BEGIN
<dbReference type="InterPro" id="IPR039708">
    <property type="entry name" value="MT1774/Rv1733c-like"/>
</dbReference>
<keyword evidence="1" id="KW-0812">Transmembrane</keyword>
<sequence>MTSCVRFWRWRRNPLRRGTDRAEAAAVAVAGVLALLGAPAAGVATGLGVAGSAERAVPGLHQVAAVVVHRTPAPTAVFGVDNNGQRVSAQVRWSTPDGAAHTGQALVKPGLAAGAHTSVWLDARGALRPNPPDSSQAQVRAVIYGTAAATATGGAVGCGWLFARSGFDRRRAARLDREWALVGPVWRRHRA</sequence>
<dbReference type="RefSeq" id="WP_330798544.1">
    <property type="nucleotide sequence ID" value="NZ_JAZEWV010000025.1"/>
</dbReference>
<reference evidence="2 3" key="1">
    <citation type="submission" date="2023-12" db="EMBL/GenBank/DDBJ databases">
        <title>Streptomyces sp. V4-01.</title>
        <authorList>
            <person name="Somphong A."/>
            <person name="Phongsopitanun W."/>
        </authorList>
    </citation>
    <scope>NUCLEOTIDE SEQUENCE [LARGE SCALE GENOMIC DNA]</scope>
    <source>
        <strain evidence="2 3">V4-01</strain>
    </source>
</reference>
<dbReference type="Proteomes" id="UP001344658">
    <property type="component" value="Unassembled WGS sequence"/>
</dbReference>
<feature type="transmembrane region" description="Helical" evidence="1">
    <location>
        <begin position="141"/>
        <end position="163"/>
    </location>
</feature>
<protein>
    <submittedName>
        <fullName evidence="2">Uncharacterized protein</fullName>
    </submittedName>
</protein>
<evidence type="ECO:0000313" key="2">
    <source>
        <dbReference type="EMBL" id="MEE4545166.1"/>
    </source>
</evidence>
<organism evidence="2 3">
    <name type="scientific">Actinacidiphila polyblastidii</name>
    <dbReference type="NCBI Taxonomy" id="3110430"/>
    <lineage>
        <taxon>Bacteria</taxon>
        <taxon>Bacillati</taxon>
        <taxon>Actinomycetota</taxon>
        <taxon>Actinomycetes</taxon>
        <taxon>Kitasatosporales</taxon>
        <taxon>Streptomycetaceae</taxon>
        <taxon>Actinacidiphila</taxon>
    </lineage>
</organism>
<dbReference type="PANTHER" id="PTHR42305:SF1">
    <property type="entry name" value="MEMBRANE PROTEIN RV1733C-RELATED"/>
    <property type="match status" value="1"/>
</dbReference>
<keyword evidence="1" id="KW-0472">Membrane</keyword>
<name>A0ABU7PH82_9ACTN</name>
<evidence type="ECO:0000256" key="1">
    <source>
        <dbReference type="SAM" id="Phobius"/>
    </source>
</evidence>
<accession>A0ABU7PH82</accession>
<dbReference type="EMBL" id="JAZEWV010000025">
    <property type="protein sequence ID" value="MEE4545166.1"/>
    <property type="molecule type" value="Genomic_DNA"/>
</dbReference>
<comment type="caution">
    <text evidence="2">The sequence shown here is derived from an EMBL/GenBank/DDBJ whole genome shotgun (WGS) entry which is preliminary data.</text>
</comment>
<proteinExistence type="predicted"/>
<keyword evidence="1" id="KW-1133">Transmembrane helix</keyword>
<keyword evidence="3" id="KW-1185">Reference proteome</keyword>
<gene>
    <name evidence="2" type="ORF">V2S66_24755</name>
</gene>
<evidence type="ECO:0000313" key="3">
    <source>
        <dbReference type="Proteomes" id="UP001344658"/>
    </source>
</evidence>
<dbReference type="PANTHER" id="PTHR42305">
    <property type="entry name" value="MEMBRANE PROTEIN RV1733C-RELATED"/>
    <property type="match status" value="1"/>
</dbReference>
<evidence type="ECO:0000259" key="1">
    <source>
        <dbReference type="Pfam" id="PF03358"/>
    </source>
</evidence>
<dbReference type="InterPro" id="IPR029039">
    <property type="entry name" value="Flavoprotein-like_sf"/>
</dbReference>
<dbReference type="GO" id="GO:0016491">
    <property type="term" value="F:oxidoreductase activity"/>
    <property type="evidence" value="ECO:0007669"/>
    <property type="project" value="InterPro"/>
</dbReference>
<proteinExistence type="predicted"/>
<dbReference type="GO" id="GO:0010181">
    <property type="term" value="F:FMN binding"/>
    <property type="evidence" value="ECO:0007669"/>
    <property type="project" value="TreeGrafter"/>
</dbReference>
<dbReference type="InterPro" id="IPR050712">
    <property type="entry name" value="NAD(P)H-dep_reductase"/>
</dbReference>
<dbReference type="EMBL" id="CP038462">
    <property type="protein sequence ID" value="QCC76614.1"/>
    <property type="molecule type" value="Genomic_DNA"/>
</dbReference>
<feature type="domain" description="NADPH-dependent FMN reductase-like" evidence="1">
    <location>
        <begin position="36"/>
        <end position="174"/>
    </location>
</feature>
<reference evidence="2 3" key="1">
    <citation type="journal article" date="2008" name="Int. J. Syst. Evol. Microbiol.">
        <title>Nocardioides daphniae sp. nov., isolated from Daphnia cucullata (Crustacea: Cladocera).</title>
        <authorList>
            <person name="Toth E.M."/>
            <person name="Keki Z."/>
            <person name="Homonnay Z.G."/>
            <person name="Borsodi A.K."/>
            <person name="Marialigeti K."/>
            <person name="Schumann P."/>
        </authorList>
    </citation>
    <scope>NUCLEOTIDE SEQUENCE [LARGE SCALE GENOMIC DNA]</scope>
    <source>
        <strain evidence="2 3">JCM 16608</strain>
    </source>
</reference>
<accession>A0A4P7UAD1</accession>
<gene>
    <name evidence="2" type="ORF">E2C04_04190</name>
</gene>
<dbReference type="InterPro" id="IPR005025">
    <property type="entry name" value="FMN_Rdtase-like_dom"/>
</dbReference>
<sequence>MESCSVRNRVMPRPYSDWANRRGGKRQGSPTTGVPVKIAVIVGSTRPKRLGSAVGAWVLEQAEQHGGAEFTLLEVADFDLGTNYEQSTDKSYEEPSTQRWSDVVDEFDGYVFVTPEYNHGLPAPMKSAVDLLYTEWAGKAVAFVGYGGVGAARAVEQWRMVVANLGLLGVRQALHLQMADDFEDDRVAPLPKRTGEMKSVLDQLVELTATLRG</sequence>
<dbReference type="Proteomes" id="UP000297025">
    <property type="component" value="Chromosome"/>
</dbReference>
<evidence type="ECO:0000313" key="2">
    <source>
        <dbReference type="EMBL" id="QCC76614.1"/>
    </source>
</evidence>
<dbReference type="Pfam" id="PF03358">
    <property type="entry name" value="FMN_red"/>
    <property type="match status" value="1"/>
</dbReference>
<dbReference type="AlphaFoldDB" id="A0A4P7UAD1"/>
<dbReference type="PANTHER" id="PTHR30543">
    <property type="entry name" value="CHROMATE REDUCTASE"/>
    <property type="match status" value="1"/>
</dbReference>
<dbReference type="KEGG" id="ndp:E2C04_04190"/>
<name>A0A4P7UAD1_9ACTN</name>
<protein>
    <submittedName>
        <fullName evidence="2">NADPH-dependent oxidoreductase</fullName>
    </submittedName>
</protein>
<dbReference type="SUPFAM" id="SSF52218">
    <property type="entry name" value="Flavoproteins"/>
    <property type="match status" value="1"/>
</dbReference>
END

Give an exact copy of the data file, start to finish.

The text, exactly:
<dbReference type="InterPro" id="IPR039708">
    <property type="entry name" value="MT1774/Rv1733c-like"/>
</dbReference>
<keyword evidence="1" id="KW-0812">Transmembrane</keyword>
<sequence>MTSCVRFWRWRRNPLRRGTDRAEAAAVAVAGVLALLGAPAAGVATGLGVAGSAERAVPGLHQVAAVVVHRTPAPTAVFGVDNNGQRVSAQVRWSTPDGAAHTGQALVKPGLAAGAHTSVWLDARGALRPNPPDSSQAQVRAVIYGTAAATATGGAVGCGWLFARSGFDRRRAARLDREWALVGPVWRRHRA</sequence>
<dbReference type="RefSeq" id="WP_330798544.1">
    <property type="nucleotide sequence ID" value="NZ_JAZEWV010000025.1"/>
</dbReference>
<reference evidence="2 3" key="1">
    <citation type="submission" date="2023-12" db="EMBL/GenBank/DDBJ databases">
        <title>Streptomyces sp. V4-01.</title>
        <authorList>
            <person name="Somphong A."/>
            <person name="Phongsopitanun W."/>
        </authorList>
    </citation>
    <scope>NUCLEOTIDE SEQUENCE [LARGE SCALE GENOMIC DNA]</scope>
    <source>
        <strain evidence="2 3">V4-01</strain>
    </source>
</reference>
<dbReference type="Proteomes" id="UP001344658">
    <property type="component" value="Unassembled WGS sequence"/>
</dbReference>
<feature type="transmembrane region" description="Helical" evidence="1">
    <location>
        <begin position="141"/>
        <end position="163"/>
    </location>
</feature>
<protein>
    <submittedName>
        <fullName evidence="2">Uncharacterized protein</fullName>
    </submittedName>
</protein>
<evidence type="ECO:0000313" key="2">
    <source>
        <dbReference type="EMBL" id="MEE4545166.1"/>
    </source>
</evidence>
<organism evidence="2 3">
    <name type="scientific">Actinacidiphila polyblastidii</name>
    <dbReference type="NCBI Taxonomy" id="3110430"/>
    <lineage>
        <taxon>Bacteria</taxon>
        <taxon>Bacillati</taxon>
        <taxon>Actinomycetota</taxon>
        <taxon>Actinomycetes</taxon>
        <taxon>Kitasatosporales</taxon>
        <taxon>Streptomycetaceae</taxon>
        <taxon>Actinacidiphila</taxon>
    </lineage>
</organism>
<dbReference type="PANTHER" id="PTHR42305:SF1">
    <property type="entry name" value="MEMBRANE PROTEIN RV1733C-RELATED"/>
    <property type="match status" value="1"/>
</dbReference>
<keyword evidence="1" id="KW-0472">Membrane</keyword>
<name>A0ABU7PH82_9ACTN</name>
<evidence type="ECO:0000256" key="1">
    <source>
        <dbReference type="SAM" id="Phobius"/>
    </source>
</evidence>
<accession>A0ABU7PH82</accession>
<dbReference type="EMBL" id="JAZEWV010000025">
    <property type="protein sequence ID" value="MEE4545166.1"/>
    <property type="molecule type" value="Genomic_DNA"/>
</dbReference>
<comment type="caution">
    <text evidence="2">The sequence shown here is derived from an EMBL/GenBank/DDBJ whole genome shotgun (WGS) entry which is preliminary data.</text>
</comment>
<proteinExistence type="predicted"/>
<keyword evidence="1" id="KW-1133">Transmembrane helix</keyword>
<keyword evidence="3" id="KW-1185">Reference proteome</keyword>
<gene>
    <name evidence="2" type="ORF">V2S66_24755</name>
</gene>
<evidence type="ECO:0000313" key="3">
    <source>
        <dbReference type="Proteomes" id="UP001344658"/>
    </source>
</evidence>
<dbReference type="PANTHER" id="PTHR42305">
    <property type="entry name" value="MEMBRANE PROTEIN RV1733C-RELATED"/>
    <property type="match status" value="1"/>
</dbReference>
<evidence type="ECO:0000259" key="1">
    <source>
        <dbReference type="Pfam" id="PF03358"/>
    </source>
</evidence>
<dbReference type="InterPro" id="IPR029039">
    <property type="entry name" value="Flavoprotein-like_sf"/>
</dbReference>
<dbReference type="GO" id="GO:0016491">
    <property type="term" value="F:oxidoreductase activity"/>
    <property type="evidence" value="ECO:0007669"/>
    <property type="project" value="InterPro"/>
</dbReference>
<proteinExistence type="predicted"/>
<dbReference type="GO" id="GO:0010181">
    <property type="term" value="F:FMN binding"/>
    <property type="evidence" value="ECO:0007669"/>
    <property type="project" value="TreeGrafter"/>
</dbReference>
<dbReference type="InterPro" id="IPR050712">
    <property type="entry name" value="NAD(P)H-dep_reductase"/>
</dbReference>
<dbReference type="EMBL" id="CP038462">
    <property type="protein sequence ID" value="QCC76614.1"/>
    <property type="molecule type" value="Genomic_DNA"/>
</dbReference>
<feature type="domain" description="NADPH-dependent FMN reductase-like" evidence="1">
    <location>
        <begin position="36"/>
        <end position="174"/>
    </location>
</feature>
<reference evidence="2 3" key="1">
    <citation type="journal article" date="2008" name="Int. J. Syst. Evol. Microbiol.">
        <title>Nocardioides daphniae sp. nov., isolated from Daphnia cucullata (Crustacea: Cladocera).</title>
        <authorList>
            <person name="Toth E.M."/>
            <person name="Keki Z."/>
            <person name="Homonnay Z.G."/>
            <person name="Borsodi A.K."/>
            <person name="Marialigeti K."/>
            <person name="Schumann P."/>
        </authorList>
    </citation>
    <scope>NUCLEOTIDE SEQUENCE [LARGE SCALE GENOMIC DNA]</scope>
    <source>
        <strain evidence="2 3">JCM 16608</strain>
    </source>
</reference>
<accession>A0A4P7UAD1</accession>
<gene>
    <name evidence="2" type="ORF">E2C04_04190</name>
</gene>
<dbReference type="InterPro" id="IPR005025">
    <property type="entry name" value="FMN_Rdtase-like_dom"/>
</dbReference>
<sequence>MESCSVRNRVMPRPYSDWANRRGGKRQGSPTTGVPVKIAVIVGSTRPKRLGSAVGAWVLEQAEQHGGAEFTLLEVADFDLGTNYEQSTDKSYEEPSTQRWSDVVDEFDGYVFVTPEYNHGLPAPMKSAVDLLYTEWAGKAVAFVGYGGVGAARAVEQWRMVVANLGLLGVRQALHLQMADDFEDDRVAPLPKRTGEMKSVLDQLVELTATLRG</sequence>
<dbReference type="Proteomes" id="UP000297025">
    <property type="component" value="Chromosome"/>
</dbReference>
<evidence type="ECO:0000313" key="2">
    <source>
        <dbReference type="EMBL" id="QCC76614.1"/>
    </source>
</evidence>
<dbReference type="Pfam" id="PF03358">
    <property type="entry name" value="FMN_red"/>
    <property type="match status" value="1"/>
</dbReference>
<dbReference type="AlphaFoldDB" id="A0A4P7UAD1"/>
<dbReference type="PANTHER" id="PTHR30543">
    <property type="entry name" value="CHROMATE REDUCTASE"/>
    <property type="match status" value="1"/>
</dbReference>
<dbReference type="KEGG" id="ndp:E2C04_04190"/>
<name>A0A4P7UAD1_9ACTN</name>
<protein>
    <submittedName>
        <fullName evidence="2">NADPH-dependent oxidoreductase</fullName>
    </submittedName>
</protein>
<dbReference type="SUPFAM" id="SSF52218">
    <property type="entry name" value="Flavoproteins"/>
    <property type="match status" value="1"/>
</dbReference>